Rural landowner fire safety checklist

Fire and Emergency New Zealand

Rural landowner fire safety checklist

Rural landowners face a high risk from fire because it often takes longer for fires to be detected and emergency responses can take a longer time to arrive. 

Want to make sure your farm or rural business is fire safe? Here's a quick and easy checklist you can use to spot any risks or hazards that might cause a fire.

This checklist is for people who live or work on a rural property or business.

Inside the home 

  • You have long-life photoelectric type smoke alarms in every bedroom, living area, and hallway - on every level of the property.
  • You have suitable fire extinguishers in places where a fire might break out and they can be accessed quickly, e.g. near the kitchen or in the garage.

For more tips on fire safety in the home check out our rural home fire safety checklist.

Outside the home 

  • Your Rural Address Property Identification (RAPID) Number or road/street number is displayed in a place that's clearly visible to emergency vehicles.
  • There's an easy way for emergency vehicles to access the property.
  • You've established priority zones around your property to reduce the risk of fire damaging your home.
  • You have a fire-fighting water supply that is accessible in an emergency, and clearly indicated.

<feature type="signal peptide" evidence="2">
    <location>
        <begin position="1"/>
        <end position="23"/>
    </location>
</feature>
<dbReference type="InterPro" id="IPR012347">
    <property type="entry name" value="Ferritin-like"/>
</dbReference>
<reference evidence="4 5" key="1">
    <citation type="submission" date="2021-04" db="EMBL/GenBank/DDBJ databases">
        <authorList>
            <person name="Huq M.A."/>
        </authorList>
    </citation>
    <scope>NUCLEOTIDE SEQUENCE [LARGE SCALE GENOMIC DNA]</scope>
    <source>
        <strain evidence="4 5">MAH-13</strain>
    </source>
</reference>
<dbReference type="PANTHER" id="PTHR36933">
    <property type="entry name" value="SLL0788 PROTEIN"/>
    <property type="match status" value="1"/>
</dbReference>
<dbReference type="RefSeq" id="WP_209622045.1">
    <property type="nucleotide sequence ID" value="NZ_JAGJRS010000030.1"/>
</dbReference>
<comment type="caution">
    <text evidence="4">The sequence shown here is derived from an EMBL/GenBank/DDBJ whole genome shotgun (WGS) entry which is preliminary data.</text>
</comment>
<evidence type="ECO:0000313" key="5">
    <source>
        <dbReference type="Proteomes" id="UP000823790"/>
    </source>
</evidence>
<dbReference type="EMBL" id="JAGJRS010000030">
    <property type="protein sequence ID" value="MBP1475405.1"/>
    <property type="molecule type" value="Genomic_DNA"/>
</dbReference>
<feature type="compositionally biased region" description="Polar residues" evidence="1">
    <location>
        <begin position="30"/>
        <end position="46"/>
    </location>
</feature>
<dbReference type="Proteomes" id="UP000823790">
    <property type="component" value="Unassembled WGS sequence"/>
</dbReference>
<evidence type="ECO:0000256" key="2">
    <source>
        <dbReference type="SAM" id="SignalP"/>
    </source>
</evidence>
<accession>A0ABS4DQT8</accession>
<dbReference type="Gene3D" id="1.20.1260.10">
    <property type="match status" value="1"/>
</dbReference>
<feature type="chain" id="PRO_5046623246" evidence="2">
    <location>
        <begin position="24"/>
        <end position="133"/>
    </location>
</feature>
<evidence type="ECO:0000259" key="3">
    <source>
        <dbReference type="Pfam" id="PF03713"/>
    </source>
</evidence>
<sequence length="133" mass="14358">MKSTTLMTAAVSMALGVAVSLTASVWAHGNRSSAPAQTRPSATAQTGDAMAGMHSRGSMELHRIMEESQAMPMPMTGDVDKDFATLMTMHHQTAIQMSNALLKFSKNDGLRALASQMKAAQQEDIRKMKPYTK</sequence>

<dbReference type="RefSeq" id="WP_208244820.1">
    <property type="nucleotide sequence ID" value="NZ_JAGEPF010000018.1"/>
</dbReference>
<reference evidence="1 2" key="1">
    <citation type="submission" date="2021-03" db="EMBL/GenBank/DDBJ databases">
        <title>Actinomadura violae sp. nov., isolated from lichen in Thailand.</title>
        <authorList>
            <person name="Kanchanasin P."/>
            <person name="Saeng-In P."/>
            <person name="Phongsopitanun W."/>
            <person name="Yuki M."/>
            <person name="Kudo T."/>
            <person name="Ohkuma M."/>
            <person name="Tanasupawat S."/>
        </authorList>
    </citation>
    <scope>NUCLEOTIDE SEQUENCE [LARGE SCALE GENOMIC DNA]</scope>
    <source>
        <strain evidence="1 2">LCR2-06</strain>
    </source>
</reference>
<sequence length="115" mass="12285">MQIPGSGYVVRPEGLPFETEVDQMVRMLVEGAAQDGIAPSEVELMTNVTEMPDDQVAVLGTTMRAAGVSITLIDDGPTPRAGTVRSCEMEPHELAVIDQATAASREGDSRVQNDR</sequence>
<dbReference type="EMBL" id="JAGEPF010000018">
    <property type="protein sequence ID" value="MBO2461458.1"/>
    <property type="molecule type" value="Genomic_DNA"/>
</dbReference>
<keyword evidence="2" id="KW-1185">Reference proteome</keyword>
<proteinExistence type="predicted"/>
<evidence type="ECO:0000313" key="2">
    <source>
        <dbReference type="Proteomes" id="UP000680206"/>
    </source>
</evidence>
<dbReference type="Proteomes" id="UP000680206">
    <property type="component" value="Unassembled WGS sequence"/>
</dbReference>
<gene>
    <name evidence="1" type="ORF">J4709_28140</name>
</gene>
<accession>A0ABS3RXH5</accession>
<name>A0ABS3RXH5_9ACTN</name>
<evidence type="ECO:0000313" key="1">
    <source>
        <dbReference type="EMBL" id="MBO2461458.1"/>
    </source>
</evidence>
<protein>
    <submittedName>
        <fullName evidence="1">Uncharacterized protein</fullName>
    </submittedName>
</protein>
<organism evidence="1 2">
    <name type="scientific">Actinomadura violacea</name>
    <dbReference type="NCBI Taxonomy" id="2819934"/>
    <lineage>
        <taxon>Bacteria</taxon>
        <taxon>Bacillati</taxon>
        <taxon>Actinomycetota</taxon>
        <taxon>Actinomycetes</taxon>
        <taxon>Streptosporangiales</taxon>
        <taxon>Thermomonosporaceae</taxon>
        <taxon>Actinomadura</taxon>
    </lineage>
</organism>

Machinery and fuel

  • Any petrol, diesel fuels and chemicals are stored in single-purpose locations.
  • Rubbish, oily rags, firewood and anything else that could fuel a fire is stored correctly and away from ignition sources. 
  • All machinery is well maintained, with an appropriate exhaust system, installed to manufacturer specifications.
  • Machinery has been cleaned regularly to ensure belly pans and spaces around motors are free of oil, dust, grease, grass and straw.
  • There are no birds’ nests in or around machinery. You have suitable fire extinguishers fitted in farm buildings and on machinery.

For more information, see our guide to using machinery

Property maintenance

  • If possible, the lawn is mown and watered to reduce the risk of a vegetation fire (this may not be feasible during a drought).
  • There's no firewood stacked up against a dwelling or farm building.
  • Trees and branches are at least 3 metres clear of power lines. If not, talk to your local power authority.
  • Any paddocks around farm buildings and yards are well grazed and not overgrown.
  • Hay has been dried before baling and stacking to prevent spontaneous combustion.